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Supreme Judicial Court of Maine.


Docket: Pen-16-443

Decided: May 23, 2017

Panel: SAUFLEY, C.J., and ALEXANDER, MEAD, GORMAN, JABAR, HJELM, and HUMPHREY, JJ. Zachary Brandmeir, Esq., Bangor, for appellant Robert Pyle Anthony A. Trask, Esq., and Kristy M. Hapworth, Esq., Rudman Winchell, Bangor, for appellee Nicky Pyle

Reporter of Decisions

[¶1] Robert Pyle appeals from a judgment of the District Court (Bangor, Larson, J.) awarding child support and primary residence of the parties' children to his former spouse, Nicky Pyle. Robert contends on appeal that the court erred in two ways: first, by awarding primary residence of the children to Nicky, and second, by incorrectly calculating Robert's child support obligation. We disagree with his first contention and therefore affirm in part, but agree that the court committed clear error in its factual findings regarding the calculation of Robert's obligation to pay for the children's health insurance, and we vacate that portion of the judgment related to the health insurance component of Robert's child support obligation.


[¶2] The following factual findings are supported by the record. See Robertson v. Gerakaris, 2015 ME 83, ¶ 2, 119 A.3d 739. Nicky and Robert Pyle were married on September 5, 2003. They have two children, aged 7 and 11. Nicky has worked for sixteen years as a computed tomography scan technician. Robert is employed as a scrub technician and, for about three years, has also operated a landscaping business.

[¶3] In December 2015, Nicky filed for divorce, citing irreconcilable differences. She and Robert agreed to and the court (Campbell, J.) entered a stipulated interim order, which established that the children would reside primarily with Nicky, that Nicky and Robert would share parental rights and responsibilities, and that Robert would pay $212.23 as child support and $98.60 as interim spousal support each week. Robert filed an answer and counterclaimed for divorce in January 2016. A mediation held on February 4, 2016, failed to resolve all of the issues between the parties.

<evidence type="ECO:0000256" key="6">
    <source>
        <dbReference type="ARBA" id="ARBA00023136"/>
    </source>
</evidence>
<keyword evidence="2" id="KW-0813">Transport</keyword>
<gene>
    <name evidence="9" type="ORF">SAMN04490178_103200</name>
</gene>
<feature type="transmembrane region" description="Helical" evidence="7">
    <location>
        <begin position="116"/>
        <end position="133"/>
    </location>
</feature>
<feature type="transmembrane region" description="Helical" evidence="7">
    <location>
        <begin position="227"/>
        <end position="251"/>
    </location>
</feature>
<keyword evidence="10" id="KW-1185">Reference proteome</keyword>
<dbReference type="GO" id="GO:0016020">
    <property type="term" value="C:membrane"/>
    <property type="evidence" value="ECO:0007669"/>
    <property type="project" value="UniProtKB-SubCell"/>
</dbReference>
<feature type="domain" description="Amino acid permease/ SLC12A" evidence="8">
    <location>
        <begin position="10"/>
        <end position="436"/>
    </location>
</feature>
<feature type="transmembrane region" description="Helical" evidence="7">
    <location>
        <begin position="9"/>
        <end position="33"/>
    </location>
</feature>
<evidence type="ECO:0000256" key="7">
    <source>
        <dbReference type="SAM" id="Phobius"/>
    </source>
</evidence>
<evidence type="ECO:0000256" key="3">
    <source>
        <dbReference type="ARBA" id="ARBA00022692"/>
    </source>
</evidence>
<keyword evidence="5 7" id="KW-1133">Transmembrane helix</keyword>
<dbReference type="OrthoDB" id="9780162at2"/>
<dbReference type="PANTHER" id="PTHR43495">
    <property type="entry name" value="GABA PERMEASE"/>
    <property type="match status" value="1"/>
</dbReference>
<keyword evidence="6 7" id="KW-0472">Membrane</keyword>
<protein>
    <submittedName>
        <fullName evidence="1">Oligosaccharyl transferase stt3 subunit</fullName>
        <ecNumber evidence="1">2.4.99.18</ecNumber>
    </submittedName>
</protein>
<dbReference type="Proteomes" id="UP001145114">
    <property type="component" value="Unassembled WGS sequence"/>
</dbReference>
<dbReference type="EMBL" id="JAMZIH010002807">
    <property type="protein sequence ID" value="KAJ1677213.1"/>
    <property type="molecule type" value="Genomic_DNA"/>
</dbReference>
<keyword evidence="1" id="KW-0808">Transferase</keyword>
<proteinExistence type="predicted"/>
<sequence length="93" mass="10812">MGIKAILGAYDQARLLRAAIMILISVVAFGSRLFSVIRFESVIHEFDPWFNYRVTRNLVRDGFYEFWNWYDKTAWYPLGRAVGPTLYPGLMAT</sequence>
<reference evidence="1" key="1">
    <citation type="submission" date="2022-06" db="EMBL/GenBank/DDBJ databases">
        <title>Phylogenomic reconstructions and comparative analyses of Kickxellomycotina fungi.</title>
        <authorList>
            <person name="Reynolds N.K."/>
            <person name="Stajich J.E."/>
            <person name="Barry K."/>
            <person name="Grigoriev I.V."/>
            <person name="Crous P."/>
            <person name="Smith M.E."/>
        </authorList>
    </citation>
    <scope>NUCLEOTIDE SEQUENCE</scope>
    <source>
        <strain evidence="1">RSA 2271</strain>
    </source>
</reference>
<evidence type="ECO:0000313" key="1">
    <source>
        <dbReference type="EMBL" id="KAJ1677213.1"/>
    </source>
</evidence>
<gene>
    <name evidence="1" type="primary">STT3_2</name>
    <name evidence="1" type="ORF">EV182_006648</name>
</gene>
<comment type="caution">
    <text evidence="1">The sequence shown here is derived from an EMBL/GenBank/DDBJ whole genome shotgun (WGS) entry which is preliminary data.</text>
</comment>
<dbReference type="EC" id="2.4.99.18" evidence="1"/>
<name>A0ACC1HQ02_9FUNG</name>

[¶4] After a hearing on June 29, 2016, the court (Larson, J.) entered a divorce judgment. The court found that Nicky has been the primary caretaker of the children, and that she has been primarily responsible for providing for their basic needs, such as feeding, bathing, religious education, arranging and attending healthcare appointments, and arranging and attending parent-teacher conferences. The court found that Nicky “is far more aware and involved” in the older child's special needs, including extensive health issues related to allergies, and mental health concerns stemming from his anxiety about his allergies. The court emphasized that Robert's two jobs “will make it difficult for him to share equally in caring for the children.” Therefore, after considering the “best interest” standard pursuant to 19-A M.R.S. § 1653 (2016), the court concluded that the contact schedule already in place had been working well and that primary residence should remain with Nicky.

[¶5] The divorce judgment also incorporated a child support order requiring that Robert pay $475.36 each week in child support, including $61.36 weekly for health insurance. The court found that Robert's financial disclosures, which were based on his 2015 tax returns, had understated income from his landscaping business, and thus calculated the child support payments on the basis of income extrapolated from deposits to Robert's business bank account rather than the income shown on his tax return.

[¶6] Robert now timely appeals the court's judgment. See M.R. App. P. 2(b)(3).


A. Primary Residence

[¶7] Robert contends that the court erred in finding that Nicky had been primarily responsible for all basic needs of the children and therefore abused its discretion in awarding her primary custody. In an appeal from a divorce judgment establishing parental rights and responsibilities, we review a court's factual findings for clear error and its ultimate conclusion regarding the child's best interest for an abuse of discretion. See Smith v. Padolko, 2008 ME 56, ¶¶ 9, 14, 955 A.2d 740. The trial court's judgment is entitled to substantial deference because the trial court “is in a superior position to judge the credibility of the witnesses.” Id. ¶ 14. Despite Robert's contentions, we discern no error in the court's factual findings and no abuse of discretion in its award of primary custody to Nicky.

[¶8] At the June 29 hearing, Nicky testified that she arranged and attended all doctors' appointments for the children, and that she was the only parent to attend counseling sessions for the older child to address mental health concerns surrounding his severe allergies. She and Robert disagreed about who had picked the children up more from school, but Nicky testified and Robert did not dispute that she had done most of the cooking. Nicky acknowledged that Robert had consistently attended sports practices with the children, but both Robert and Nicky testified that his two jobs kept him away from home on nights and weekends in the summer. This testimony supports the court's findings of fact, including that Nicky “has been the primary caretaker of the minor children.”